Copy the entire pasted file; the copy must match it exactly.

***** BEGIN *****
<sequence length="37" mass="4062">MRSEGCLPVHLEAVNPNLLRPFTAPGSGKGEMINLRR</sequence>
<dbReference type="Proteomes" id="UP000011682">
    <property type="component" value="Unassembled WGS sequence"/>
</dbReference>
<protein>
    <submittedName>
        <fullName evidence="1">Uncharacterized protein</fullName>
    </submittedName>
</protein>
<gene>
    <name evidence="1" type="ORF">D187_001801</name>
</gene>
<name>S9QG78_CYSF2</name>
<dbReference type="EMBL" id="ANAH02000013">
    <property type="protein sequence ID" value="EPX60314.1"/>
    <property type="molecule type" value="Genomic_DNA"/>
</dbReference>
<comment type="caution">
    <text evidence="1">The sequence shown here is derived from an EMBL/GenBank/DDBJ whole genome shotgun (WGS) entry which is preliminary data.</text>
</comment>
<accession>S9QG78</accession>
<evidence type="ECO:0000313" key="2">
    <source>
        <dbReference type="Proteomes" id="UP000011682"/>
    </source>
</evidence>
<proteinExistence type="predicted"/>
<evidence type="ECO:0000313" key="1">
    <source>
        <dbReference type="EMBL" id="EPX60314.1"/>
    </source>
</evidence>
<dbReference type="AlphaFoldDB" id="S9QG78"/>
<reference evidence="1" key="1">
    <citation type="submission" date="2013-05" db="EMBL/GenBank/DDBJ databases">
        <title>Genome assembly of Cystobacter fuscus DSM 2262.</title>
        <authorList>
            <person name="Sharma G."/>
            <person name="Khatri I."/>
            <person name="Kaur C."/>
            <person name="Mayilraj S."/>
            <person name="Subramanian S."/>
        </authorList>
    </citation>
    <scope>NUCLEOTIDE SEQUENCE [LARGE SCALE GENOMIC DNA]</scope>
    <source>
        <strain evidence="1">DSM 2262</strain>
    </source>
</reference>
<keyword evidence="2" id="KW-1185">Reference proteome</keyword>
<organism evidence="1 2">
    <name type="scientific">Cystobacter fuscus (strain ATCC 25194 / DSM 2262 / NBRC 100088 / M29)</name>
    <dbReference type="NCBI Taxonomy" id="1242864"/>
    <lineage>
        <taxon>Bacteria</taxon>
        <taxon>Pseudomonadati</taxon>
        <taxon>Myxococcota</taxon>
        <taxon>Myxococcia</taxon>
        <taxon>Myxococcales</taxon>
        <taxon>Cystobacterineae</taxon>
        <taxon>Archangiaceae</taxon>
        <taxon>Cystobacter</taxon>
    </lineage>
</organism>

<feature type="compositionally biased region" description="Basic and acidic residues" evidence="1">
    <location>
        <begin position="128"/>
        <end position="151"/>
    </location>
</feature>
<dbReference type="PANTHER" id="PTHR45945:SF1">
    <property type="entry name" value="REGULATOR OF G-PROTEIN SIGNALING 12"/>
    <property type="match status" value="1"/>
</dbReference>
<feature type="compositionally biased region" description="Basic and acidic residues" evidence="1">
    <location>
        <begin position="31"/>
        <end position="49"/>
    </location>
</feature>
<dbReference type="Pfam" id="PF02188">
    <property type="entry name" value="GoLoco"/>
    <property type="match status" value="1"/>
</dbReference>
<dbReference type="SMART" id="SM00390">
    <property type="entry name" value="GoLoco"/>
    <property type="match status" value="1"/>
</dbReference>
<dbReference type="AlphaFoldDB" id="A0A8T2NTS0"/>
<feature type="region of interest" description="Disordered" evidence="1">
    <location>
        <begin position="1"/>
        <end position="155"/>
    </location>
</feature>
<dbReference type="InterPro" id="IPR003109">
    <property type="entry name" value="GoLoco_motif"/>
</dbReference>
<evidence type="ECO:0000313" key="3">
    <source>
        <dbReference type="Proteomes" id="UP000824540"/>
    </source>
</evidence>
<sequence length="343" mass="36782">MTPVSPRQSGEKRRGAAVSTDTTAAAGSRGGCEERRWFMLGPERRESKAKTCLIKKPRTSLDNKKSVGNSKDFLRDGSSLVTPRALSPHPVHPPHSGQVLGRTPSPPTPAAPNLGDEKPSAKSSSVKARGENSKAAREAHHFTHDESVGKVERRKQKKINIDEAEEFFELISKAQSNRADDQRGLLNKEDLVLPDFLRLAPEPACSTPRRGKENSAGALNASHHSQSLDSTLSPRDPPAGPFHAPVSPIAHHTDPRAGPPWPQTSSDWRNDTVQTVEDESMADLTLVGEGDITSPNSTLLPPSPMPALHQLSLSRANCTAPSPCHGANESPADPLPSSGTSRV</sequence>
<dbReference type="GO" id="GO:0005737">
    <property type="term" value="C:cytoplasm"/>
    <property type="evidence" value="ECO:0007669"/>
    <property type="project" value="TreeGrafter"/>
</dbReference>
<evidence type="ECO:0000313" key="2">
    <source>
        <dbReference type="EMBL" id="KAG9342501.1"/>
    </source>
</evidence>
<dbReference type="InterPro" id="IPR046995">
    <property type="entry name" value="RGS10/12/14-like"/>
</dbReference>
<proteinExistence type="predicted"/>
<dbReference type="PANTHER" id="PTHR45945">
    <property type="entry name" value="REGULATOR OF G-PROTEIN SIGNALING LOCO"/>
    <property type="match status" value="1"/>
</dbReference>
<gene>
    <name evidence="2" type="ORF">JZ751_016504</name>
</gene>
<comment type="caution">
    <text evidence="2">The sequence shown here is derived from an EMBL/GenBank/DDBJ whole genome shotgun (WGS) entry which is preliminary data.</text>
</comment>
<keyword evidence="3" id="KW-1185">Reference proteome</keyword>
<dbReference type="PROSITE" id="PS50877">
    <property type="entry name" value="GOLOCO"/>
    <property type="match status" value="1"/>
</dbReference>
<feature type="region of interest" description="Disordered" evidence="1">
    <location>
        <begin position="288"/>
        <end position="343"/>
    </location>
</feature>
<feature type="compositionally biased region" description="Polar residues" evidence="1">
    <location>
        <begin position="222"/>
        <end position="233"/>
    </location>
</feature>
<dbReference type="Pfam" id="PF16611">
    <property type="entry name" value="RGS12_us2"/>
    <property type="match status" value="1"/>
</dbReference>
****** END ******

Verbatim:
<sequence length="37" mass="4062">MRSEGCLPVHLEAVNPNLLRPFTAPGSGKGEMINLRR</sequence>
<dbReference type="Proteomes" id="UP000011682">
    <property type="component" value="Unassembled WGS sequence"/>
</dbReference>
<protein>
    <submittedName>
        <fullName evidence="1">Uncharacterized protein</fullName>
    </submittedName>
</protein>
<gene>
    <name evidence="1" type="ORF">D187_001801</name>
</gene>
<name>S9QG78_CYSF2</name>
<dbReference type="EMBL" id="ANAH02000013">
    <property type="protein sequence ID" value="EPX60314.1"/>
    <property type="molecule type" value="Genomic_DNA"/>
</dbReference>
<comment type="caution">
    <text evidence="1">The sequence shown here is derived from an EMBL/GenBank/DDBJ whole genome shotgun (WGS) entry which is preliminary data.</text>
</comment>
<accession>S9QG78</accession>
<evidence type="ECO:0000313" key="2">
    <source>
        <dbReference type="Proteomes" id="UP000011682"/>
    </source>
</evidence>
<proteinExistence type="predicted"/>
<evidence type="ECO:0000313" key="1">
    <source>
        <dbReference type="EMBL" id="EPX60314.1"/>
    </source>
</evidence>
<dbReference type="AlphaFoldDB" id="S9QG78"/>
<reference evidence="1" key="1">
    <citation type="submission" date="2013-05" db="EMBL/GenBank/DDBJ databases">
        <title>Genome assembly of Cystobacter fuscus DSM 2262.</title>
        <authorList>
            <person name="Sharma G."/>
            <person name="Khatri I."/>
            <person name="Kaur C."/>
            <person name="Mayilraj S."/>
            <person name="Subramanian S."/>
        </authorList>
    </citation>
    <scope>NUCLEOTIDE SEQUENCE [LARGE SCALE GENOMIC DNA]</scope>
    <source>
        <strain evidence="1">DSM 2262</strain>
    </source>
</reference>
<keyword evidence="2" id="KW-1185">Reference proteome</keyword>
<organism evidence="1 2">
    <name type="scientific">Cystobacter fuscus (strain ATCC 25194 / DSM 2262 / NBRC 100088 / M29)</name>
    <dbReference type="NCBI Taxonomy" id="1242864"/>
    <lineage>
        <taxon>Bacteria</taxon>
        <taxon>Pseudomonadati</taxon>
        <taxon>Myxococcota</taxon>
        <taxon>Myxococcia</taxon>
        <taxon>Myxococcales</taxon>
        <taxon>Cystobacterineae</taxon>
        <taxon>Archangiaceae</taxon>
        <taxon>Cystobacter</taxon>
    </lineage>
</organism>

<feature type="compositionally biased region" description="Basic and acidic residues" evidence="1">
    <location>
        <begin position="128"/>
        <end position="151"/>
    </location>
</feature>
<dbReference type="PANTHER" id="PTHR45945:SF1">
    <property type="entry name" value="REGULATOR OF G-PROTEIN SIGNALING 12"/>
    <property type="match status" value="1"/>
</dbReference>
<feature type="compositionally biased region" description="Basic and acidic residues" evidence="1">
    <location>
        <begin position="31"/>
        <end position="49"/>
    </location>
</feature>
<dbReference type="Pfam" id="PF02188">
    <property type="entry name" value="GoLoco"/>
    <property type="match status" value="1"/>
</dbReference>
<dbReference type="SMART" id="SM00390">
    <property type="entry name" value="GoLoco"/>
    <property type="match status" value="1"/>
</dbReference>
<dbReference type="AlphaFoldDB" id="A0A8T2NTS0"/>
<feature type="region of interest" description="Disordered" evidence="1">
    <location>
        <begin position="1"/>
        <end position="155"/>
    </location>
</feature>
<dbReference type="InterPro" id="IPR003109">
    <property type="entry name" value="GoLoco_motif"/>
</dbReference>
<evidence type="ECO:0000313" key="3">
    <source>
        <dbReference type="Proteomes" id="UP000824540"/>
    </source>
</evidence>
<sequence length="343" mass="36782">MTPVSPRQSGEKRRGAAVSTDTTAAAGSRGGCEERRWFMLGPERRESKAKTCLIKKPRTSLDNKKSVGNSKDFLRDGSSLVTPRALSPHPVHPPHSGQVLGRTPSPPTPAAPNLGDEKPSAKSSSVKARGENSKAAREAHHFTHDESVGKVERRKQKKINIDEAEEFFELISKAQSNRADDQRGLLNKEDLVLPDFLRLAPEPACSTPRRGKENSAGALNASHHSQSLDSTLSPRDPPAGPFHAPVSPIAHHTDPRAGPPWPQTSSDWRNDTVQTVEDESMADLTLVGEGDITSPNSTLLPPSPMPALHQLSLSRANCTAPSPCHGANESPADPLPSSGTSRV</sequence>
<dbReference type="GO" id="GO:0005737">
    <property type="term" value="C:cytoplasm"/>
    <property type="evidence" value="ECO:0007669"/>
    <property type="project" value="TreeGrafter"/>
</dbReference>
<evidence type="ECO:0000313" key="2">
    <source>
        <dbReference type="EMBL" id="KAG9342501.1"/>
    </source>
</evidence>
<dbReference type="InterPro" id="IPR046995">
    <property type="entry name" value="RGS10/12/14-like"/>
</dbReference>
<proteinExistence type="predicted"/>
<dbReference type="PANTHER" id="PTHR45945">
    <property type="entry name" value="REGULATOR OF G-PROTEIN SIGNALING LOCO"/>
    <property type="match status" value="1"/>
</dbReference>
<gene>
    <name evidence="2" type="ORF">JZ751_016504</name>
</gene>
<comment type="caution">
    <text evidence="2">The sequence shown here is derived from an EMBL/GenBank/DDBJ whole genome shotgun (WGS) entry which is preliminary data.</text>
</comment>
<keyword evidence="3" id="KW-1185">Reference proteome</keyword>
<dbReference type="PROSITE" id="PS50877">
    <property type="entry name" value="GOLOCO"/>
    <property type="match status" value="1"/>
</dbReference>
<feature type="region of interest" description="Disordered" evidence="1">
    <location>
        <begin position="288"/>
        <end position="343"/>
    </location>
</feature>
<feature type="compositionally biased region" description="Polar residues" evidence="1">
    <location>
        <begin position="222"/>
        <end position="233"/>
    </location>
</feature>
<dbReference type="Pfam" id="PF16611">
    <property type="entry name" value="RGS12_us2"/>
    <property type="match status" value="1"/>
</dbReference>